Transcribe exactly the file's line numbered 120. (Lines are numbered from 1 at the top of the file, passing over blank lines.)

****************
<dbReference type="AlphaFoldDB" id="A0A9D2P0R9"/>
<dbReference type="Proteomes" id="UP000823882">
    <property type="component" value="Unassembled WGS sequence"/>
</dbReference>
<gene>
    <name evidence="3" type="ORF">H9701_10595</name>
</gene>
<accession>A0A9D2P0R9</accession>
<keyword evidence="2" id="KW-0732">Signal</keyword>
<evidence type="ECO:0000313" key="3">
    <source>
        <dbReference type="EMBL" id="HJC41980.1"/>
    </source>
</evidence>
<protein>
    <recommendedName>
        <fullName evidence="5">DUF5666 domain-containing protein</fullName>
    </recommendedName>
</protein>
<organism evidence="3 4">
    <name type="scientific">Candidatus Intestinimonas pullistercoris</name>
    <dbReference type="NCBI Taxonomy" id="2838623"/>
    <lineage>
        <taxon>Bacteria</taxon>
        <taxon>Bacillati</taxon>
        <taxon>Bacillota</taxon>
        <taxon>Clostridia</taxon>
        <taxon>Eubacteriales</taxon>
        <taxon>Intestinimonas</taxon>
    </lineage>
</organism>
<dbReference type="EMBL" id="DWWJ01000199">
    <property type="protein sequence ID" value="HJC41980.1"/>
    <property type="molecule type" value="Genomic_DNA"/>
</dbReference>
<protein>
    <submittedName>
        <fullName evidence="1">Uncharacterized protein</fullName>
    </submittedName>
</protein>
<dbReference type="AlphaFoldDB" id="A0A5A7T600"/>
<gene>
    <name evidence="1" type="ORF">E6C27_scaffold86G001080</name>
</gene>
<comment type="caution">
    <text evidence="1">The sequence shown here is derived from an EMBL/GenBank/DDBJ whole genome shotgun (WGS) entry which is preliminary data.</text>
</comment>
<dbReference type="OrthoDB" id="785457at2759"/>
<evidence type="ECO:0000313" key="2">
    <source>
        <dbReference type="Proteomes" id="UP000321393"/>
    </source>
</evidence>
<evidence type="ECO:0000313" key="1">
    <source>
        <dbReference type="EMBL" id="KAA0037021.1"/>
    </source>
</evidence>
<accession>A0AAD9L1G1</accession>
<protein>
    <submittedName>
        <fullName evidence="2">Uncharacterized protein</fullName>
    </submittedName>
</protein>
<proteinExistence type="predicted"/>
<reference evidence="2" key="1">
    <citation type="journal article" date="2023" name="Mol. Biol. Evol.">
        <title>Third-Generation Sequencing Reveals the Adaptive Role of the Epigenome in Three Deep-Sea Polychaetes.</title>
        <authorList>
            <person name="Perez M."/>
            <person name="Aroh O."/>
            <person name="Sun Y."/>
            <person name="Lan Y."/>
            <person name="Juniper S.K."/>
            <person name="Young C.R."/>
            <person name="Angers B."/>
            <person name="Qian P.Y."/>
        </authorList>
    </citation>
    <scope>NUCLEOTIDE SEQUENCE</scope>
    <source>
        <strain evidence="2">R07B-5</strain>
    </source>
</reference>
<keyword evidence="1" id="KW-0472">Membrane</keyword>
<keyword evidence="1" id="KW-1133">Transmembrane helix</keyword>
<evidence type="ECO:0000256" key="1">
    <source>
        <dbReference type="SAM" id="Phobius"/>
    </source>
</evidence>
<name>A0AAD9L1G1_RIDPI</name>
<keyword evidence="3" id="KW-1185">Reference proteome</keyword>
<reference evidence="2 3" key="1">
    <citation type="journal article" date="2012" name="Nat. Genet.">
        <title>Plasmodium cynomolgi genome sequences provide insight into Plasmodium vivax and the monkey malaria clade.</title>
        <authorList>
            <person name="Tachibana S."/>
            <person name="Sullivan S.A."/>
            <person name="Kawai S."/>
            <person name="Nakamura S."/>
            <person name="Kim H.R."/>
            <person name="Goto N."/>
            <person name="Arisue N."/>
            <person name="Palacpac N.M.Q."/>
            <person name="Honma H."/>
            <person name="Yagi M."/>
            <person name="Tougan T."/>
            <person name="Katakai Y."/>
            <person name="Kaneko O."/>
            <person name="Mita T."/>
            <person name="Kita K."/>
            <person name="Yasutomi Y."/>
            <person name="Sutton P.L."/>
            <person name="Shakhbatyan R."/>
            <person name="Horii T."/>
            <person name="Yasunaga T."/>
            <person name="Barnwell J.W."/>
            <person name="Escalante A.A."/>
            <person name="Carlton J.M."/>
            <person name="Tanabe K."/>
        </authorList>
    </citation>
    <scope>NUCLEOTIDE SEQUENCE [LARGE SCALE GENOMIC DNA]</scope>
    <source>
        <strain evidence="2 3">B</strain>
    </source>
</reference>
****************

            <person name="Carlton J.M."/>